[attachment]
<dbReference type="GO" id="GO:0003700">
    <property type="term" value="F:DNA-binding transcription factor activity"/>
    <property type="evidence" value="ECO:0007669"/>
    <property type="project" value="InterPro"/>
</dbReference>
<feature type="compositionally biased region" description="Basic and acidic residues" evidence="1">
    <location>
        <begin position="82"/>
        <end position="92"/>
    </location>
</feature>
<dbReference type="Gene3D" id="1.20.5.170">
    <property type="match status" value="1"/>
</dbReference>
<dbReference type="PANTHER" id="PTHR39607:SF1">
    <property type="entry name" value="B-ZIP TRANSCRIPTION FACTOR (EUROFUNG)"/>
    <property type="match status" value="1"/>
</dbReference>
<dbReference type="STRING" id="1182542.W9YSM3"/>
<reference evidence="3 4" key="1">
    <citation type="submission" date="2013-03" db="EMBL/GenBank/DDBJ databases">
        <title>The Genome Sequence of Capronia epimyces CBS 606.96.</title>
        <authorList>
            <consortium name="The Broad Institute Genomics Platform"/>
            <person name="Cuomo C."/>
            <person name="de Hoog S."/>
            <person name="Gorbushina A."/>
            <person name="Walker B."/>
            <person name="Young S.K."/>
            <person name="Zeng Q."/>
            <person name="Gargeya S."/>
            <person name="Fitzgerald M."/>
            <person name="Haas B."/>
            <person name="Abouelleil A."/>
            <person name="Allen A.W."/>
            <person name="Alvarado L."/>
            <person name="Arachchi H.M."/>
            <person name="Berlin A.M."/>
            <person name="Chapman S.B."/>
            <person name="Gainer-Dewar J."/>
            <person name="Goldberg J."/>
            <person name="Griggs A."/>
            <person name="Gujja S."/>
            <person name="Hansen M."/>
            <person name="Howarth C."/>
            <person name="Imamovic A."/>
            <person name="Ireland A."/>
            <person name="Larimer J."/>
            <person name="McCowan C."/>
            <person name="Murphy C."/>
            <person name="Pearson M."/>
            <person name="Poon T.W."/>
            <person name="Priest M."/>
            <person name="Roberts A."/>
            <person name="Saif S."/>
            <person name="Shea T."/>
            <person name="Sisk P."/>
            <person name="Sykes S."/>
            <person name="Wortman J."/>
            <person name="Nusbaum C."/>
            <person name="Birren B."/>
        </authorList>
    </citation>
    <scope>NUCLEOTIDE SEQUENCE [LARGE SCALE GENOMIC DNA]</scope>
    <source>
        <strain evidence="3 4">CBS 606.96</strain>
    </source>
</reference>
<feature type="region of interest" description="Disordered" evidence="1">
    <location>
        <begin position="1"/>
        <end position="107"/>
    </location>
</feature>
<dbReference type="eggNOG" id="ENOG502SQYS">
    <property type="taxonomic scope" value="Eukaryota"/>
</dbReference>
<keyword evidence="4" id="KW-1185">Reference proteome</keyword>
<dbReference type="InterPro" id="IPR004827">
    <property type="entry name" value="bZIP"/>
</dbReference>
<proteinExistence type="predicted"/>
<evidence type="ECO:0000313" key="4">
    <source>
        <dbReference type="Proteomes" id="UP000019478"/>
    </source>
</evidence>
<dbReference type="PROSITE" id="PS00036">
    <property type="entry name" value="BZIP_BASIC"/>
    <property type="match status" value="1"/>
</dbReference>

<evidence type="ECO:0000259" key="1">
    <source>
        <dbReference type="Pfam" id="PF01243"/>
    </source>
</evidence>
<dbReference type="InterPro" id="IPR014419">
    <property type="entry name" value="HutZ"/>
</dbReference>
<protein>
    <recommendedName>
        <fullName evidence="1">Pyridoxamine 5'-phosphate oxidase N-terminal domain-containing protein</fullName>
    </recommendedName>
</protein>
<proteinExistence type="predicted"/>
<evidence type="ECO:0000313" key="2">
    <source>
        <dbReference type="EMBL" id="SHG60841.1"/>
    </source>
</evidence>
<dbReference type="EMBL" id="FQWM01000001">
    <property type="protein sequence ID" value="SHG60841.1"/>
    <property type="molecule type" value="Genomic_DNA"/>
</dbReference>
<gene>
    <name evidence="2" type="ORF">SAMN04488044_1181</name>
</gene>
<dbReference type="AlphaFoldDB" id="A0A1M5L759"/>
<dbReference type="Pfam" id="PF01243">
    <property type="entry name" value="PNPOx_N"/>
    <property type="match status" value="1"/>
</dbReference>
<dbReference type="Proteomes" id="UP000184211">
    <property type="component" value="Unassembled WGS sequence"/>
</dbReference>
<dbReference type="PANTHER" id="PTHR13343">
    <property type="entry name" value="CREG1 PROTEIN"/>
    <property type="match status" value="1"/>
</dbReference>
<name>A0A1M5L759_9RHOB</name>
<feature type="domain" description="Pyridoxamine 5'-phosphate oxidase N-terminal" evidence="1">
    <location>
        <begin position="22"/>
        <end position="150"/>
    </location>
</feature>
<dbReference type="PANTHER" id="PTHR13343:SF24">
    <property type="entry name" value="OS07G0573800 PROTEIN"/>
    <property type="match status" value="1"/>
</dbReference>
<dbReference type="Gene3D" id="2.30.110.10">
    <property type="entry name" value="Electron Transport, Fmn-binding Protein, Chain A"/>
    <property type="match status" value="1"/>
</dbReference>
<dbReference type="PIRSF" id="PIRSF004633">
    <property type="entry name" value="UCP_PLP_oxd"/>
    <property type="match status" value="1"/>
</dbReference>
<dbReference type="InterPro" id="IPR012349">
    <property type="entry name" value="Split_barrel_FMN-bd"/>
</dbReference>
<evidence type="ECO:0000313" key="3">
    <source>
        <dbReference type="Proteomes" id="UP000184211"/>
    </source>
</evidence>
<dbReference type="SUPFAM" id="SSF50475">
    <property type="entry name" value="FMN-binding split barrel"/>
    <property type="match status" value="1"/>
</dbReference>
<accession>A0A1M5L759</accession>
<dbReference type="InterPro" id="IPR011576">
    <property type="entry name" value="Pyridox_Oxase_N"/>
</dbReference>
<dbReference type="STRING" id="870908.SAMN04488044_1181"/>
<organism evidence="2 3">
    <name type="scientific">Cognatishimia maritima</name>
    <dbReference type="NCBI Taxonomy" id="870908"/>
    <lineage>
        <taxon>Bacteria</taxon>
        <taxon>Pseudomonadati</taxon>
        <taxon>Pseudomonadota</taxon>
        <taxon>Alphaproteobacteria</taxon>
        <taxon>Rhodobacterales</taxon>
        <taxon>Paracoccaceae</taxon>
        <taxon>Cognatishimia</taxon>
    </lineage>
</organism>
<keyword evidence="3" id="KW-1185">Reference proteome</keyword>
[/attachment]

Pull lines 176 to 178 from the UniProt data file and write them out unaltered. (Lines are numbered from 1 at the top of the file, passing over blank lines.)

        <taxon>Cognatishimia</taxon>
    </lineage>
</organism>